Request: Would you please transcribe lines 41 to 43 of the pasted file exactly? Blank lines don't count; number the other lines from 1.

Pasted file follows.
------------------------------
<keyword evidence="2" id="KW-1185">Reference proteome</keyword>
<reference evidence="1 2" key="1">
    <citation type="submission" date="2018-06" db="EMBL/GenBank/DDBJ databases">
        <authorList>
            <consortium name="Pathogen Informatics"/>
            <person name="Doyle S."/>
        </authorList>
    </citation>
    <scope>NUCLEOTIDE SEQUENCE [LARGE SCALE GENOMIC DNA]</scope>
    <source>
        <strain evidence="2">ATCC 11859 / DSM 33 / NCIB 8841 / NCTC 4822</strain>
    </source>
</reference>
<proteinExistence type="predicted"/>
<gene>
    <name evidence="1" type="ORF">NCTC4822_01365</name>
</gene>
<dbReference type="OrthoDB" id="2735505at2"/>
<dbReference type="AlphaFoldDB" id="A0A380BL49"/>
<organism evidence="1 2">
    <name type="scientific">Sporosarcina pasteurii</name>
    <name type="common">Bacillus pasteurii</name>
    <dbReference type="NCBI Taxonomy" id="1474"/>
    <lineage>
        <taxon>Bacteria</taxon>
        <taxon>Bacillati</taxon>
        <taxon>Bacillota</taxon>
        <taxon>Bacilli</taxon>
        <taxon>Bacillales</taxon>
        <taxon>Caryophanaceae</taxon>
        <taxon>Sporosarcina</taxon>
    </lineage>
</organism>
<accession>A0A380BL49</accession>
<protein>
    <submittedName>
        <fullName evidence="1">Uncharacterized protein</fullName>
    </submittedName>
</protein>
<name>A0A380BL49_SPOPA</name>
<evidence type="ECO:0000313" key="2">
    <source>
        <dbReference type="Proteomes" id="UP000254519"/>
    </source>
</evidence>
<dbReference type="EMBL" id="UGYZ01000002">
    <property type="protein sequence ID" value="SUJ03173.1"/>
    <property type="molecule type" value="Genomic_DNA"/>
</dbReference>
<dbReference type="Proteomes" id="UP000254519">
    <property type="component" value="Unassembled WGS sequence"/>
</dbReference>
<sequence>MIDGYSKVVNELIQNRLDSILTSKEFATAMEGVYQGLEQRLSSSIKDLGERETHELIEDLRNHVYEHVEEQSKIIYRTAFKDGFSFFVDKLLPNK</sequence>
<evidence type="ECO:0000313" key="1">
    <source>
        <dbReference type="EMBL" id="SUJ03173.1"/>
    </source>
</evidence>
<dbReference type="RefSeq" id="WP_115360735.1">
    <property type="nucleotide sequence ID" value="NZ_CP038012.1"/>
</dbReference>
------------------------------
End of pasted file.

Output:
<evidence type="ECO:0000313" key="2">
    <source>
        <dbReference type="Proteomes" id="UP000254519"/>